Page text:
Food in schools to target neediest - PM

HAMISH RUTHERFORD AND MICHAEL FIELD
Last updated 08:26 27/05/2013
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JONATHAN CAMERON/Fairfax NZ
FOOD IN SCHOOLS: Prime Minister John Key says the programme will be announced this week.
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National will tomorrow announce a "food in schools" programme, with the taxpayer to foot a chunk of the bill, Prime Minister John Key says.

The scheme will target the "most-in-need, initially" and will involve corporate partners, believed to be Fonterra and Sanitarium.

Speaking on Breakfast this morning, Key said that while most New Zealanders would believe parents should provide breakfast for their children, this could leave some children out.

"A lot of people . . . would say it's the parent's responsibility to look after their child, make sure they have a breakfast - how hard can it be that they have a piece of toast or a Weet-Bix or whatever they might be feeding them?" Key said.

"And that's right, it is the parent's responsibility.

"But the issue is if the parent doesn't give the child some breakfast, then will they learn at school? The evidence is, not very well, and I think therefore they become a victim in the whole thing."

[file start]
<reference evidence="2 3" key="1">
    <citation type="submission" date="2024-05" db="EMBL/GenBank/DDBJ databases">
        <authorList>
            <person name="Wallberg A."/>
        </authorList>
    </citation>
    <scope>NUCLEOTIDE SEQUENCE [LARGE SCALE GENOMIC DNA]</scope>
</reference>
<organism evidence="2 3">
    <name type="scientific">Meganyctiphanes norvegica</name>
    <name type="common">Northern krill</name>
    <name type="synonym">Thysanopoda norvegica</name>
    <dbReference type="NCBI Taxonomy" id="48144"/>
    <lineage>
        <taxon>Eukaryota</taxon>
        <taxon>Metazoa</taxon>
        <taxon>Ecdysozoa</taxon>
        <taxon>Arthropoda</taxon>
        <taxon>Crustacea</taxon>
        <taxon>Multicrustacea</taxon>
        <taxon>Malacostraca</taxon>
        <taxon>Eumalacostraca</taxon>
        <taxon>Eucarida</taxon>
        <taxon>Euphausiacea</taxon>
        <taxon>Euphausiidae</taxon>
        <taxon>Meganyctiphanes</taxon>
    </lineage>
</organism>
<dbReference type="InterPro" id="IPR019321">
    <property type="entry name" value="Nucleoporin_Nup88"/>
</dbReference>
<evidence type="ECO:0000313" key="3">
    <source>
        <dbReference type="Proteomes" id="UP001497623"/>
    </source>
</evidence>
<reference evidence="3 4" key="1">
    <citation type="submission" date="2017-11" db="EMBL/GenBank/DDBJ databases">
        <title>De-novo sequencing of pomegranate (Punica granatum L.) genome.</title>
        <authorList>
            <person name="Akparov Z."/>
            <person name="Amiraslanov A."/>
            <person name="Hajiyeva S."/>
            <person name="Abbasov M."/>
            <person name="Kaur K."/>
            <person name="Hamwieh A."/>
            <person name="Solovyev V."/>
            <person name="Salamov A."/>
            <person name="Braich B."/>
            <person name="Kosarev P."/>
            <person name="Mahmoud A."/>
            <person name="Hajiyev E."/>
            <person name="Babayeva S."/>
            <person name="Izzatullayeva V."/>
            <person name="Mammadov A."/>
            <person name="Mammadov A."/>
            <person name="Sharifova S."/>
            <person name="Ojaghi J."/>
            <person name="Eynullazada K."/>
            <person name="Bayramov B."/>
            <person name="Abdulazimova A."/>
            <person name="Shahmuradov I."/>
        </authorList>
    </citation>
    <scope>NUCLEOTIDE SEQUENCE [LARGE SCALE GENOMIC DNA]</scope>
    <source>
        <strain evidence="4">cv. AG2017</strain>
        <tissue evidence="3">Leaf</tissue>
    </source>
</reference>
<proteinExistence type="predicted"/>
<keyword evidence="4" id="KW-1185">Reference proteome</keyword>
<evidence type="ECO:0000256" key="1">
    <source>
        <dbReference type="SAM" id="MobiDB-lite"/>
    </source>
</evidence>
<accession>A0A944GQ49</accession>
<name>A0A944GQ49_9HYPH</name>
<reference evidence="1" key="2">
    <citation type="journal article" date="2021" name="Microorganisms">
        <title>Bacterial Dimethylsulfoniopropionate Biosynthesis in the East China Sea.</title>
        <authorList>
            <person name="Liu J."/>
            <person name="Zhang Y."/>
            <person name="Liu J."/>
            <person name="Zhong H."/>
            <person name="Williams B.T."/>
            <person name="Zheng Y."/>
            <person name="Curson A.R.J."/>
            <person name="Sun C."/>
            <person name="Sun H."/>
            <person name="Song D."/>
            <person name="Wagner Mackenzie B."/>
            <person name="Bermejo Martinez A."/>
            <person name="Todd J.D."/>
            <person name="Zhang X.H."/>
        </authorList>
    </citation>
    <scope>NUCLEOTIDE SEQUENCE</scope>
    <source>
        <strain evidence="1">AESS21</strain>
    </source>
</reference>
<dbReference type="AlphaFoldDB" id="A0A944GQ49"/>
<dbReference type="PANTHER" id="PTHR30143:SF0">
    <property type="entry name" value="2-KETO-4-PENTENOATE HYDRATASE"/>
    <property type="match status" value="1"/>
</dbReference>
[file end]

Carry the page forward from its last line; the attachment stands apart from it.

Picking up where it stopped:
While he avoided giving specific details Key said it made sense for a scheme to target the most-needy initially, suggesting the programme would start by targeting lower-decile schools.

The Government already contributes cash to the fruit-in-schools programme, which delivers about 11 million pieces of fruit a year.

Key hinted that programme might be affected by tomorrow's announcement, which would have "a few twists in the tail".

The prime minister agreed it was important that where corporate sponsorship was used, the commitment should be for more than two years.

Yesterday Key told the northern region National Party conference in Auckland it was "a bit of a myth" that the party did not care about the less-well-off.

Key also told about 350 delegates that the party would have a tough time winning next year's election.

"Third terms are notoriously challenging," he said.

But the next election would be different to the usual battle between the Centre-Right and Centre-Left.

"That is not what's going to take place next year," Key said.

"David Shearer has cut his cloth and it is wrapped around [Green Party leader] Russel Norman.

"That now becomes an election between the Centre-Right and the far-Left."

Meanwhile, the prime minister said a strong showing in polls during the weekend, which had National on 47 per cent to 49 per cent was "a pretty good reflection of what [New Zealanders] thought of the Budget".

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- The Dominion Post

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